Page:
Indeterminate vs. determinate ears

Field corn breeders have generally appreciated the value of selection for ears with slightly barren or unfilled tips which have one or more non-functional spikelets near or at the growing point. Such indeterminate ears have a potential to elongate or continue growth under unusually favorable growing conditions. This capacity for continued elongation occurs in various grasses with indeterminate inflorescences such as the relatives of corn.

In contrast, the trait for determinate ears occurs in certain strains of corn, especially in sweet corn where consideration for "complete tip fill" with deep kernels tends to conflict with selection for increased ear length and increased yields. In the determinate ear type, continued differentiation is abruptly terminated resulting in a terminal functional spikelet. Sometimes the expression is semi-determinate in that the uppermost spikelet is male with a capacity to continue male differentiation. When the determinate or semi-determinate ear encounters unusually favorable growing conditions, it can't respond with growth in ear-length. Rather it has to take other options. The extra energy may be channeled toward the development of deeper kernels which is highly desirable. But it may also be wasted on the development of non-functional tassel tips on the ear or sometimes in the form of secondary and lower non-usable ears. Since the tip of the ear in sweet corn is frequently snapped off by man or destroyed by earworms anyway, it would seem more practical to select for the indeterminate type of ear. Then a potential for increased ear length could be realized in favorable years. Increased kernel depth is independent of ear type although it is common in high kernel-row number ears. It must be borne in mind that only a given amount of energy is available, regardless of what ear type or kernel size and shape it is packaged in.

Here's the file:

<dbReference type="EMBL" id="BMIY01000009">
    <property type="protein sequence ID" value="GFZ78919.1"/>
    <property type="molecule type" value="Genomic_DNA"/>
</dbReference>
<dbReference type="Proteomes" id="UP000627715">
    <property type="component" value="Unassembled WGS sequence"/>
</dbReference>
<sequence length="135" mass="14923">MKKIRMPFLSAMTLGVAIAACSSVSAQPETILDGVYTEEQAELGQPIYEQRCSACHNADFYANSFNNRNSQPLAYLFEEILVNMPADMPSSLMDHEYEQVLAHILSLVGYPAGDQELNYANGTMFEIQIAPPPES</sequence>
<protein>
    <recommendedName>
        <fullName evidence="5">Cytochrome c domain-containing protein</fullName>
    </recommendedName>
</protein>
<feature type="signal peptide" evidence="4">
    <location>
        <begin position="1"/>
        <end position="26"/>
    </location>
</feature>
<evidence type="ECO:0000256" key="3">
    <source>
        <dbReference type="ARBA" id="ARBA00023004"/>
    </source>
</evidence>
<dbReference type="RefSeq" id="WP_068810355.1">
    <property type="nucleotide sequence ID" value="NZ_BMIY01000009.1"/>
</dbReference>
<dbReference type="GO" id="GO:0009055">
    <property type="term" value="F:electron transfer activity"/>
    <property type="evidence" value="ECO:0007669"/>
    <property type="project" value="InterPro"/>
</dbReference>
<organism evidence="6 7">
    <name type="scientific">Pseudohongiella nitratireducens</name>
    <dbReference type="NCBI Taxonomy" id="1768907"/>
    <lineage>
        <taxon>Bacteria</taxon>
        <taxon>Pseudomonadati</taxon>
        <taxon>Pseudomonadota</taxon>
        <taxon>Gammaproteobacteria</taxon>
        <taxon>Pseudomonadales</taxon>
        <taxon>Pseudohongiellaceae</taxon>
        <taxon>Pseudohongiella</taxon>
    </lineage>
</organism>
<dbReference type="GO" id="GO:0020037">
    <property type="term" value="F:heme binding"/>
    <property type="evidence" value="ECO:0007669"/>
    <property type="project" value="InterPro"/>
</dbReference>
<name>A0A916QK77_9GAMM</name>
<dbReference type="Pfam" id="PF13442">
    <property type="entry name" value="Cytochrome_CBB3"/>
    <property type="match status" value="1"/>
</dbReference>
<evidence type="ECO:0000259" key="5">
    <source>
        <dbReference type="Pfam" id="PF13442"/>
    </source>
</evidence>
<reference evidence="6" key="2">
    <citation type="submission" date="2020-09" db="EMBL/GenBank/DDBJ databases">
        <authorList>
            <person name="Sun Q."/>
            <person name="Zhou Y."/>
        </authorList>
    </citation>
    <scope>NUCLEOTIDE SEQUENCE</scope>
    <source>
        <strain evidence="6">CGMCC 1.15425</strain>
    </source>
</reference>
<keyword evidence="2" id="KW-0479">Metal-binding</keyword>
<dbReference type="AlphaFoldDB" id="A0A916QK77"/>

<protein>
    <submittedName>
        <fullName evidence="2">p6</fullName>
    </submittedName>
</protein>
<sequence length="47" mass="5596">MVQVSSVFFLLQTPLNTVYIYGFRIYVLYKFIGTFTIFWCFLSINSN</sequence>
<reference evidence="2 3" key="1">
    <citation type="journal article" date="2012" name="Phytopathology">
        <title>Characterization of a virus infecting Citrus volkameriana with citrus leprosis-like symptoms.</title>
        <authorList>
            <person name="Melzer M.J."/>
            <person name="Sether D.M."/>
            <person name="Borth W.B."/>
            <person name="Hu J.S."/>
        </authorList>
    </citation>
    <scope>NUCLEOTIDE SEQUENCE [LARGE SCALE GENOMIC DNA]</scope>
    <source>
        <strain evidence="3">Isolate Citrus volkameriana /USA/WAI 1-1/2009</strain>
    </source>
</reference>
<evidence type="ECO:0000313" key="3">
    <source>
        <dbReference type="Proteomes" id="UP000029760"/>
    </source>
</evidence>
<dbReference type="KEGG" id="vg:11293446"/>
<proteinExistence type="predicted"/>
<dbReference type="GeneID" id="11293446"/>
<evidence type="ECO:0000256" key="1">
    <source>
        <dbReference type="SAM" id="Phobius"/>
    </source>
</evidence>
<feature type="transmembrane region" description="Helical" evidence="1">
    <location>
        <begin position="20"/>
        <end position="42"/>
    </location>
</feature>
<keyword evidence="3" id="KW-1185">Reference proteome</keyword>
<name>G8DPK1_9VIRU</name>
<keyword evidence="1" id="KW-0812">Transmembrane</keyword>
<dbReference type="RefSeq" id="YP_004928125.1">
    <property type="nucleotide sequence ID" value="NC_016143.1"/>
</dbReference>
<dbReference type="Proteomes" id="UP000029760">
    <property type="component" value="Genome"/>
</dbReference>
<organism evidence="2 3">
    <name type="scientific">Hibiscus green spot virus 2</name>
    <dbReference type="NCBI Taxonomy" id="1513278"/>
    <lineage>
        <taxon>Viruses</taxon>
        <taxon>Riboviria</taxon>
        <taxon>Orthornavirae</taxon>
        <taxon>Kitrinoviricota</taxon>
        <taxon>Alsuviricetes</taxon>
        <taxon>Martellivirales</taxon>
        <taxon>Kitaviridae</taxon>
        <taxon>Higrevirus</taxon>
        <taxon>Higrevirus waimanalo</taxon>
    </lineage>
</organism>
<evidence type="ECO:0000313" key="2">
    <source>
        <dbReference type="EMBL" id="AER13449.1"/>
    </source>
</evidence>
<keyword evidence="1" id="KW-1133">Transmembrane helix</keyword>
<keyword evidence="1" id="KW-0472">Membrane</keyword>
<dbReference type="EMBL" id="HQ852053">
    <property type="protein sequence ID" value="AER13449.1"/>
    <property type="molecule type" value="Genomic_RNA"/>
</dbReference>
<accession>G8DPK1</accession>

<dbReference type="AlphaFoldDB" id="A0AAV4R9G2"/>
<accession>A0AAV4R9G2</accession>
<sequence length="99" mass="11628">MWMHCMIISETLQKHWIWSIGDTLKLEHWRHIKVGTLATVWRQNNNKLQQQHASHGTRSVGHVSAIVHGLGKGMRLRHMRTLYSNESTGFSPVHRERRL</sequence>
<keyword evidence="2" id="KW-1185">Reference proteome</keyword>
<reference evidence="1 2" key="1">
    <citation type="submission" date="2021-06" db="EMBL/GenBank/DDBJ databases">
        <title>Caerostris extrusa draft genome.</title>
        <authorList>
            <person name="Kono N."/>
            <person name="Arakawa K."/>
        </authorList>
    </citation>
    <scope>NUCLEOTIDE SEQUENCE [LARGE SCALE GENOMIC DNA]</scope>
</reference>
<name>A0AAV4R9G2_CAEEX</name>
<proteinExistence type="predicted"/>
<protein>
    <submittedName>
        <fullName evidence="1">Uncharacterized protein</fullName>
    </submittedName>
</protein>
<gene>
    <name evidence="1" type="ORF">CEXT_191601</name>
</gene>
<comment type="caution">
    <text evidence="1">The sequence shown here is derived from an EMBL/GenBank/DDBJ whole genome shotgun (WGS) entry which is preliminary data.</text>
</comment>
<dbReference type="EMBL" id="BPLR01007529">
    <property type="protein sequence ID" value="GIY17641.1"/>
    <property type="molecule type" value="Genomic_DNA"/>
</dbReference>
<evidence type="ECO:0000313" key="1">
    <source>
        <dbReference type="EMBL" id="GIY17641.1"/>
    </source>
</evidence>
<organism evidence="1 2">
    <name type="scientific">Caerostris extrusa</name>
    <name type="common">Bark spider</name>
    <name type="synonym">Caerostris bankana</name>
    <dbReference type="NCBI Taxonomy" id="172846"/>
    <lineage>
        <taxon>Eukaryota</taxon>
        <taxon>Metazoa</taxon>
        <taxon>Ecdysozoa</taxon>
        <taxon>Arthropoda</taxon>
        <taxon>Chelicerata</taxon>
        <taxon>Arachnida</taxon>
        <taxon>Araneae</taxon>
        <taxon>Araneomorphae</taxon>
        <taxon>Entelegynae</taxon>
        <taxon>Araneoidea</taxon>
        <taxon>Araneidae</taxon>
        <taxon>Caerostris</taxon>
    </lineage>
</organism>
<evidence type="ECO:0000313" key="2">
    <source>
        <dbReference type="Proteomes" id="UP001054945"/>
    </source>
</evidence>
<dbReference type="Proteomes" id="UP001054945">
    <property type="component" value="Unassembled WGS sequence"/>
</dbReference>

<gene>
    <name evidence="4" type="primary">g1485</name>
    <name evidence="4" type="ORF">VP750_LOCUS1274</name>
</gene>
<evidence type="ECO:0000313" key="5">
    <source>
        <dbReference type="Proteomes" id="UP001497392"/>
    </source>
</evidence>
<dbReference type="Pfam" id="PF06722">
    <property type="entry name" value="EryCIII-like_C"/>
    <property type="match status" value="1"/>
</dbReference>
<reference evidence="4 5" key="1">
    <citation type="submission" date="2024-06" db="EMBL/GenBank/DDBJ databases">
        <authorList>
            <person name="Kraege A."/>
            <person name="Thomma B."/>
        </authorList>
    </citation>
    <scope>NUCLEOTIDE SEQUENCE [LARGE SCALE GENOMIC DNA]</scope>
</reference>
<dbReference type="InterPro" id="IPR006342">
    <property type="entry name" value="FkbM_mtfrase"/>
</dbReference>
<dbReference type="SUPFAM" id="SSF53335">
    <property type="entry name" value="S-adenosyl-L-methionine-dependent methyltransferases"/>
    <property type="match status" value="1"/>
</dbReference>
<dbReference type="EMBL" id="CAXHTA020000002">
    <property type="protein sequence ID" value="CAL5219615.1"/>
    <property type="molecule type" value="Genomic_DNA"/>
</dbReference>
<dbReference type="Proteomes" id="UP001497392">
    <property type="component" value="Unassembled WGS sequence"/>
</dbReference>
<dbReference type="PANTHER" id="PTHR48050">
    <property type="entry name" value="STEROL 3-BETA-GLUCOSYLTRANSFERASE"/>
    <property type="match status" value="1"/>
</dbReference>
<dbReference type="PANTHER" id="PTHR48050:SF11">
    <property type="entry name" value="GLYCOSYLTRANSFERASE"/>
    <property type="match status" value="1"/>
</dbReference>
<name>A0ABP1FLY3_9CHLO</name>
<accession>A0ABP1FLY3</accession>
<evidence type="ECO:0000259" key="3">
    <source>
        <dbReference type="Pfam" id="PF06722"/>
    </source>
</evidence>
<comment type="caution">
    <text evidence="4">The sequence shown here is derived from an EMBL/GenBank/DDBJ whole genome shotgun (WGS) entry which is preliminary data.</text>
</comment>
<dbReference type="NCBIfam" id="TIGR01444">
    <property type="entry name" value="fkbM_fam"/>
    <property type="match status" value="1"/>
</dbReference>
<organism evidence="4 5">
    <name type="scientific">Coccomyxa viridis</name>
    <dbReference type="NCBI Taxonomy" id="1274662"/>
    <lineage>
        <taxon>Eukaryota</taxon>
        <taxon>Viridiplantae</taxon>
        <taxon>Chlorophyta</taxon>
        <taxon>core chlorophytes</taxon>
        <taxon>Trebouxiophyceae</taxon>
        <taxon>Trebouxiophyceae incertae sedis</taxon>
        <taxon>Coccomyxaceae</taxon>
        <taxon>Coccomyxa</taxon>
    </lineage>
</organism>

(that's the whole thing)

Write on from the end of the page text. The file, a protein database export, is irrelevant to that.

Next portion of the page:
The indeterminate ear is largely dominant in expression. Such a factor occurs on chromosome 9 in teosinte and apparently in the same position in corn.

Walton C. Galinat

Please Note: Notes submitted to the Maize Genetics Cooperation Newsletter may be cited only with consent of the authors.

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